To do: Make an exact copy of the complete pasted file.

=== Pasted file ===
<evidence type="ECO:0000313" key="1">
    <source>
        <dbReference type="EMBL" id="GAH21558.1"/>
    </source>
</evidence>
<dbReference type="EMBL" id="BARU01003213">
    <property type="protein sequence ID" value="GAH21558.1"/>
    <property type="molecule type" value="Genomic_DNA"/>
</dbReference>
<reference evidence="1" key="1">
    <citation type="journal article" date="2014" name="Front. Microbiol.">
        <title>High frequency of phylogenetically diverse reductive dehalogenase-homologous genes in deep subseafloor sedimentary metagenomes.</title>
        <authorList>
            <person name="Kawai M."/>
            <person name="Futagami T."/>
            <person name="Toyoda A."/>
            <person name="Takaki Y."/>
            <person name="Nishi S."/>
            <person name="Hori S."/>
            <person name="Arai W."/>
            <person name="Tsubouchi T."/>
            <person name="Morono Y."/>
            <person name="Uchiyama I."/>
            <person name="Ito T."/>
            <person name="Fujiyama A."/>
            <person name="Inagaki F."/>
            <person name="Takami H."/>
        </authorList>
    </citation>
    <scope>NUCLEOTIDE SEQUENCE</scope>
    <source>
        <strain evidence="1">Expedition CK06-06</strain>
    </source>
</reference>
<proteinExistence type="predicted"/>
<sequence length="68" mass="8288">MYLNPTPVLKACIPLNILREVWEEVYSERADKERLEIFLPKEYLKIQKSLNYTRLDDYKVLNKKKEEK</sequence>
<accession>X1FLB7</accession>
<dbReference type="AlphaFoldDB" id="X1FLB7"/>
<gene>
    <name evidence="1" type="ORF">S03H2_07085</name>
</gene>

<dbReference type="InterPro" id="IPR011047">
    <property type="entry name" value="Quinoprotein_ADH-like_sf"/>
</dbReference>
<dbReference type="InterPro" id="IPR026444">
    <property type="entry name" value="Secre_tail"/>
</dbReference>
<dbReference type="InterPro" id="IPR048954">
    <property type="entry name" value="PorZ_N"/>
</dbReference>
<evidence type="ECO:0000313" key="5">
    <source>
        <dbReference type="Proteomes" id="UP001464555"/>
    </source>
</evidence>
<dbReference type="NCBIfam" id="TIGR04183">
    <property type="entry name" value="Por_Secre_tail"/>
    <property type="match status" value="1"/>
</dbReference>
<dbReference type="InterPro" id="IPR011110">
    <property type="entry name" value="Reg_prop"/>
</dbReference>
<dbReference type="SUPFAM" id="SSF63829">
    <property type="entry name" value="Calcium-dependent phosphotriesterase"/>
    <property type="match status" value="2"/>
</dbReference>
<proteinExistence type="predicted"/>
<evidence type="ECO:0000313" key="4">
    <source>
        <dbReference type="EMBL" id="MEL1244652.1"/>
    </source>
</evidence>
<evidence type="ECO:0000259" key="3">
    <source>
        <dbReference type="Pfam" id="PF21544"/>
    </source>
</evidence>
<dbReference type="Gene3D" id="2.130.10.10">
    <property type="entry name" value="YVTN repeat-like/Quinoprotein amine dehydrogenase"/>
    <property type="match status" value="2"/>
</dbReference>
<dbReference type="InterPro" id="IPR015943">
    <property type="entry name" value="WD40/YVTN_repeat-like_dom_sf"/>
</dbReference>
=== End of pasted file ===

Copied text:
<evidence type="ECO:0000313" key="1">
    <source>
        <dbReference type="EMBL" id="GAH21558.1"/>
    </source>
</evidence>
<dbReference type="EMBL" id="BARU01003213">
    <property type="protein sequence ID" value="GAH21558.1"/>
    <property type="molecule type" value="Genomic_DNA"/>
</dbReference>
<reference evidence="1" key="1">
    <citation type="journal article" date="2014" name="Front. Microbiol.">
        <title>High frequency of phylogenetically diverse reductive dehalogenase-homologous genes in deep subseafloor sedimentary metagenomes.</title>
        <authorList>
            <person name="Kawai M."/>
            <person name="Futagami T."/>
            <person name="Toyoda A."/>
            <person name="Takaki Y."/>
            <person name="Nishi S."/>
            <person name="Hori S."/>
            <person name="Arai W."/>
            <person name="Tsubouchi T."/>
            <person name="Morono Y."/>
            <person name="Uchiyama I."/>
            <person name="Ito T."/>
            <person name="Fujiyama A."/>
            <person name="Inagaki F."/>
            <person name="Takami H."/>
        </authorList>
    </citation>
    <scope>NUCLEOTIDE SEQUENCE</scope>
    <source>
        <strain evidence="1">Expedition CK06-06</strain>
    </source>
</reference>
<proteinExistence type="predicted"/>
<sequence length="68" mass="8288">MYLNPTPVLKACIPLNILREVWEEVYSERADKERLEIFLPKEYLKIQKSLNYTRLDDYKVLNKKKEEK</sequence>
<accession>X1FLB7</accession>
<dbReference type="AlphaFoldDB" id="X1FLB7"/>
<gene>
    <name evidence="1" type="ORF">S03H2_07085</name>
</gene>

<dbReference type="InterPro" id="IPR011047">
    <property type="entry name" value="Quinoprotein_ADH-like_sf"/>
</dbReference>
<dbReference type="InterPro" id="IPR026444">
    <property type="entry name" value="Secre_tail"/>
</dbReference>
<dbReference type="InterPro" id="IPR048954">
    <property type="entry name" value="PorZ_N"/>
</dbReference>
<evidence type="ECO:0000313" key="5">
    <source>
        <dbReference type="Proteomes" id="UP001464555"/>
    </source>
</evidence>
<dbReference type="NCBIfam" id="TIGR04183">
    <property type="entry name" value="Por_Secre_tail"/>
    <property type="match status" value="1"/>
</dbReference>
<dbReference type="InterPro" id="IPR011110">
    <property type="entry name" value="Reg_prop"/>
</dbReference>
<dbReference type="SUPFAM" id="SSF63829">
    <property type="entry name" value="Calcium-dependent phosphotriesterase"/>
    <property type="match status" value="2"/>
</dbReference>
<proteinExistence type="predicted"/>
<evidence type="ECO:0000313" key="4">
    <source>
        <dbReference type="EMBL" id="MEL1244652.1"/>
    </source>
</evidence>
<evidence type="ECO:0000259" key="3">
    <source>
        <dbReference type="Pfam" id="PF21544"/>
    </source>
</evidence>
<dbReference type="Gene3D" id="2.130.10.10">
    <property type="entry name" value="YVTN repeat-like/Quinoprotein amine dehydrogenase"/>
    <property type="match status" value="2"/>
</dbReference>
<dbReference type="InterPro" id="IPR015943">
    <property type="entry name" value="WD40/YVTN_repeat-like_dom_sf"/>
</dbReference>